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New Conservation Initiative Will Combat Dead Zones and Help Keep Waterways Healthy

January 13, 2017


Many farmers live and farm near waterways, and can help protect water quality. Photo credit: USDA NRCS.

Our rivers, lakes, and oceans are teeming with life, and just like the human body they require oxygen to sustain that life and stay healthy. Many waterways in the U.S., however, suffer from hypoxia – a condition in which oxygen levels are depleted to such a degree that fish and other wildlife are stressed or killed. In fact, according to the National Oceanic and Atmospheric Administration (NOAA), incidents of hypoxia increased nearly 30-fold between 1960 and 2010, and were documented in nearly 50 percent of the 647 waterways assessed by NOAA in a recent report.

The Clean Lakes, Estuaries and Rivers (CLEAR), announced last month by the U.S. Department of Agriculture’s (USDA) Farm Service Agency (FSA), will combat hypoxia in troubled areas, such as the Mississippi River and Great Lakes Basins, by helping landowners pay the cost of building bioreactors and saturated buffers that filter nutrients from tile-drained cropland.

Hypoxia has caused major “dead zones” across the country, including in large systems vital to supporting local wildlife and economic development, like the Gulf of Mexico. Dead zones are caused by the growth and decomposition of algae, which is a result of increased nutrient loading. As part of FSA’s Conservation Reserve Program (CRP), CLEAR will provide targeted practices for that help farmers limit nutrient runoff from their lands, thereby improving water quality and combatting hypoxia.

USDA estimates that since its creation in 1985, CRP has reduced nitrogen and phosphorus from fields that would have otherwise entered lakes, streams, and rivers by 95 and 85 percent, respectively. Within CRP, these practices are available through the Continuous Conservation Reserve Program (CCRP), which pays farmers to install partial field conservation practices on their land. Unlike general CRP sign-ups – which are available to producers only on an occasionally basis – CCRP is open to any qualified land at any time of year.

Within CCRP, as well as within the Conservation Reserve Enhancement Program (CREP), FSA supports participating farmers in maximizing water quality and other environmental benefits through the use of Signing Incentive Payments (SIPs) and Practice Incentive Payments (PIPs). These tools support the enrollment of particularly sensitive lands, such as riparian areas and critical wildlife habitat.

Bioreactors and Saturated Buffers

CLEAR targets hypoxia through two distinct measures: the building of bioreactors and installing of saturated buffers. FSA defines denitrifying bioreactors as “a structure that uses a carbon source, such as wood chips, to reduce the concentration of nitrate nitrogen in subsurface agricultural drainage flow via enhanced denitrification.” In plainer terms, these bioreactors function by directing water flows through tile drains into a bioreactor, which then treats the water before releasing it into the drainage ditch.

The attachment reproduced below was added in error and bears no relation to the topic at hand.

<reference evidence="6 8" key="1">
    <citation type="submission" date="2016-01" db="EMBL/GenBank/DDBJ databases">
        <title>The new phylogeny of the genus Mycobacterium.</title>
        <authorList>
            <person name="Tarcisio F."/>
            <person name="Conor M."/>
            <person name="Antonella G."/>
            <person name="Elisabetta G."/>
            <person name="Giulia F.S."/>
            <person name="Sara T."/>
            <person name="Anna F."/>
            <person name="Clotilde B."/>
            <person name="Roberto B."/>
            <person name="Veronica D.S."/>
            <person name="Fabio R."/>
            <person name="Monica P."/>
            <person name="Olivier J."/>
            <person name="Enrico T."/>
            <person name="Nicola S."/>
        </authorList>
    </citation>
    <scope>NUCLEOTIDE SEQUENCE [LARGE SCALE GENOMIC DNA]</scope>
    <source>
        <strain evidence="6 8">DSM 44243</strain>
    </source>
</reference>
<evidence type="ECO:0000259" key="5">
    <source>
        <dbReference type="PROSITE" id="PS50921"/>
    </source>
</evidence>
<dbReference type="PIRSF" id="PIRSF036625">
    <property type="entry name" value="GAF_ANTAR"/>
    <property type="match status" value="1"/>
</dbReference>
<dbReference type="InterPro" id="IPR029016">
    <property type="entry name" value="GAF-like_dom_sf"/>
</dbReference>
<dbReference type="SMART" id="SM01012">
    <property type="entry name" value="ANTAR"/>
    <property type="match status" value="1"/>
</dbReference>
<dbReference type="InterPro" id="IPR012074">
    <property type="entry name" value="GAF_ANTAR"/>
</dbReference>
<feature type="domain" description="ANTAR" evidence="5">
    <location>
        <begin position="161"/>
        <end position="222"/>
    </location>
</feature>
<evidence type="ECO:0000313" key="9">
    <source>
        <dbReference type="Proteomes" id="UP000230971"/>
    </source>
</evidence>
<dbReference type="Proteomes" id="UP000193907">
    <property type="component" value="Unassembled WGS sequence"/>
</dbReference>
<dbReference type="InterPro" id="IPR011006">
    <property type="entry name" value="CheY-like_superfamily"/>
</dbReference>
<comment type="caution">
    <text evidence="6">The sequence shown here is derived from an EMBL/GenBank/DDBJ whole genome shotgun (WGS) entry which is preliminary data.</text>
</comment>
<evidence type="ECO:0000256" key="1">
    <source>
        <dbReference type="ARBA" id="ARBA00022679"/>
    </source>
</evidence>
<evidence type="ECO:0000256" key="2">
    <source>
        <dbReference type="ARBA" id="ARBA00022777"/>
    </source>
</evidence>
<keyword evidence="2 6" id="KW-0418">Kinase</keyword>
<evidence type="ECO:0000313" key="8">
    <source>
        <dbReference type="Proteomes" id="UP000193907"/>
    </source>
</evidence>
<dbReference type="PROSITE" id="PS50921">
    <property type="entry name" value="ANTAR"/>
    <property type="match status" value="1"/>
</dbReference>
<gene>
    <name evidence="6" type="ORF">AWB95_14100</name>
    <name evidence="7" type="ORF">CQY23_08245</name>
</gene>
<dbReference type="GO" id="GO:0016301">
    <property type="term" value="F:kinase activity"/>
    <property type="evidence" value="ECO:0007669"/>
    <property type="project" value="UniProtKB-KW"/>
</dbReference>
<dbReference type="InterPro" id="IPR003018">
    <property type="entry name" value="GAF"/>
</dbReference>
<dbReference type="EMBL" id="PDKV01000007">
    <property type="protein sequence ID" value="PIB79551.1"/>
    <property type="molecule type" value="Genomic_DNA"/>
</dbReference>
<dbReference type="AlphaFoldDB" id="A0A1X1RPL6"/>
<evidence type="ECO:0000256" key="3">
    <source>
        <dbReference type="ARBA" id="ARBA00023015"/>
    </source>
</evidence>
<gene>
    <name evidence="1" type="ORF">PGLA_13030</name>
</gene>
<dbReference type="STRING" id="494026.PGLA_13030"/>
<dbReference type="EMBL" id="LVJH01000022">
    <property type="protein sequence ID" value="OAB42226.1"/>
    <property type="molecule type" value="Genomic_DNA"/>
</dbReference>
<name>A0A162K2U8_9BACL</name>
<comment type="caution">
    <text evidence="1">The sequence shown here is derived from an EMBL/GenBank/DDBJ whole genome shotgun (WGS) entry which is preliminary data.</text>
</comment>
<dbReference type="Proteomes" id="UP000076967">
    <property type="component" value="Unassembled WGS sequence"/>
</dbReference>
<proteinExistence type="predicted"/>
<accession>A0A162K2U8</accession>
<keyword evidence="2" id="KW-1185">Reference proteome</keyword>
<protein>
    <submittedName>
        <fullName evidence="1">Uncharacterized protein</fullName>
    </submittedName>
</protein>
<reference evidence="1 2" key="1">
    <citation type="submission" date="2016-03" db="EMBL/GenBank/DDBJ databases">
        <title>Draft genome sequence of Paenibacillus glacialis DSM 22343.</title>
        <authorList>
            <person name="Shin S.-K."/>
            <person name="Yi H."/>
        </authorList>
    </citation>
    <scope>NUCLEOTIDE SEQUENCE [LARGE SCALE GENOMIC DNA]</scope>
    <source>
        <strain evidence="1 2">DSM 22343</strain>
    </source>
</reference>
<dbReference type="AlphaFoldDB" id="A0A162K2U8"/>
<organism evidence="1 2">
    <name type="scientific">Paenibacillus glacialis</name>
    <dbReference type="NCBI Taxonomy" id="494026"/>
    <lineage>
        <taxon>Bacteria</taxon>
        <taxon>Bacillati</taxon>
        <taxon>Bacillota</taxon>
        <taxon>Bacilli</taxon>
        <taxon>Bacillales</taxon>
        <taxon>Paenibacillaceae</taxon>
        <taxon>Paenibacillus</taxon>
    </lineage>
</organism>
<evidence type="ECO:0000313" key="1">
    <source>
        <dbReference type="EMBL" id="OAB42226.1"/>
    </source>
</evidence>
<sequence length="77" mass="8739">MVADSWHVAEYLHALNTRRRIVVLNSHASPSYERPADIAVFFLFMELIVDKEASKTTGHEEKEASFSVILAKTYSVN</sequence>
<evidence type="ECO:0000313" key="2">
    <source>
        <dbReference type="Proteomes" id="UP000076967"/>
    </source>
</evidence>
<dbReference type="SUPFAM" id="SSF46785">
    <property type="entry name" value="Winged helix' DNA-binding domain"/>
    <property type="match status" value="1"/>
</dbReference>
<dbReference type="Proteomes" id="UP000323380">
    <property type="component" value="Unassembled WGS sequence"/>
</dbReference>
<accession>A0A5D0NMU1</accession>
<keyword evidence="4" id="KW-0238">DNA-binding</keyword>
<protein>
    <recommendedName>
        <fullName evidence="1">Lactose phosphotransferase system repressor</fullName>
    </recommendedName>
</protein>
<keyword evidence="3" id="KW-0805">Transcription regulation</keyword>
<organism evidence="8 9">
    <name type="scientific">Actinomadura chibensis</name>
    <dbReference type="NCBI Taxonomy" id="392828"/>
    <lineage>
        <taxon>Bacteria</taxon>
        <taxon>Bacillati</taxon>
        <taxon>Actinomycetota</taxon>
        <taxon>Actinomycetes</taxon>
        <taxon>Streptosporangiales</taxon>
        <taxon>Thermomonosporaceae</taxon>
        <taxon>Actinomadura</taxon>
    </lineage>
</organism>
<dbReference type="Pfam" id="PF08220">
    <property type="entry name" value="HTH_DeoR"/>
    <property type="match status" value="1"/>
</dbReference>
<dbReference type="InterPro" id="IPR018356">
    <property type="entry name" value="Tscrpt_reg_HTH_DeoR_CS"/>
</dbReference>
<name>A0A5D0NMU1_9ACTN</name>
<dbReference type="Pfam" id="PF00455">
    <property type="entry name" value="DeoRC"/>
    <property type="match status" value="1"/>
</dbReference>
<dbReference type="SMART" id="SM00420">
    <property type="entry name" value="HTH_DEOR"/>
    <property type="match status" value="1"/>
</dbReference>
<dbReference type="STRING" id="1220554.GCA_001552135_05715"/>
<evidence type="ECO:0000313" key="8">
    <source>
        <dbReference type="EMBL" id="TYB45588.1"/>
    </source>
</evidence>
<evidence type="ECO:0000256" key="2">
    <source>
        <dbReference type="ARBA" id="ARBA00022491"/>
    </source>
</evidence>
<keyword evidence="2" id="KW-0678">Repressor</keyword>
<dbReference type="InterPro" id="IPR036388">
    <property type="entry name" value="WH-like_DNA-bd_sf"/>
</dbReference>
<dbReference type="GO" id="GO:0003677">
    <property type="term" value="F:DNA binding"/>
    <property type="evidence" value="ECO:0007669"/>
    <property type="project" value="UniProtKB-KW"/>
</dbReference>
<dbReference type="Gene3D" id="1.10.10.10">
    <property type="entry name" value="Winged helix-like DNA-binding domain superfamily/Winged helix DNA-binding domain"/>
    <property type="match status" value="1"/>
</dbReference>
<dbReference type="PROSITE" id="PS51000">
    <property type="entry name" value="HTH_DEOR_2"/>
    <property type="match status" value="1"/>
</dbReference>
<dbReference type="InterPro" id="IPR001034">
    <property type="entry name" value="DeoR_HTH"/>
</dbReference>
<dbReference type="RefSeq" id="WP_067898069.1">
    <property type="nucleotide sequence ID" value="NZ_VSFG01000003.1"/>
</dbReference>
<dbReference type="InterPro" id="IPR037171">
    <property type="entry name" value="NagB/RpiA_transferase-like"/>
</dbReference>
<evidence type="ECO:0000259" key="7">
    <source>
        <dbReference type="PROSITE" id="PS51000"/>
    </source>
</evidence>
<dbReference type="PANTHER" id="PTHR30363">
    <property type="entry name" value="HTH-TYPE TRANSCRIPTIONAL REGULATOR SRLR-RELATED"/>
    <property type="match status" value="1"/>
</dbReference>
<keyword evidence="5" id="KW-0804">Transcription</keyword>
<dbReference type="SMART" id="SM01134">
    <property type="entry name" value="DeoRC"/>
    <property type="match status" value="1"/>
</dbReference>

FSA defines saturated buffers as “a vegetated buffer (riparian buffer and/or filter strip) in which the water table is artificially raised by diverting much of the water from a subsurface drainage system along the buffer to reduce nitrate loading to surface water via enhanced denitrification.” Like a bioreactor, a saturated buffer removes a substantial portion of the nitrogen from agricultural drainage water; however, rather than the water flowing underground into a structure, the tile drain takes the water above ground before releasing it into a vegetative filter.

Eligible Land

Through CLEAR, FSA is targeting existing CCRP land that is enrolled in the Filter Strip (CP-21) and the Riparian Buffer (CP-22) practices, as well as land that is not currently enrolled in CCRP. All other pre-existing CCRP eligibility criteria must be met.

Payments

CLEAR may cover up to 90 percent of the cost to install these new practices through incentives and cost share. The following payments are available through the new initiative:

  • Cost share, or reimbursement, of up to 50 percent of the practice costs.
  • Practice incentives of up to 40 percent of the eligible cost, not to exceed $1,500 per bioreactor on existing CCRP filter strips and riparian buffers.
  • Practice incentives of up to 40 percent of the eligible establishment cost for newly enrolled bioreactors or saturated buffers on filter strips.

New applicants as well as CCRP participants who have already enrolled eligible land in CP-21 or CP-22 should contact their local FSA office to determine whether their enrolled acres are suitable for installation of a saturated buffer or denitrifying bioreactor.

Additional Support for Wildlife and Pollinators

The announcement of the CLEAR initiative was also accompanied by an announcement that FSA would increase acreage caps for certain CCRP initiatives. This increase includes up to 700,000 new acres for State Acres for Wildlife Enhancement (SAFE), an initiative that restores high-priority wildlife habitat, tailored to the states’ specific needs. Additionally, FSA will increase acreage caps for wetland restoration by 300,000 acres and pollinator habitat enrollments by 100,000 acres.

The National Sustainable Agriculture Coalition (NSAC) applauds FSA for expanding opportunities for farmers and landowners to reduce nutrient runoff, expand wildlife habitat, and protect other critical natural resources through CCRP enrollment.


Categories: Conservation, Energy & Environment, Grants and Programs


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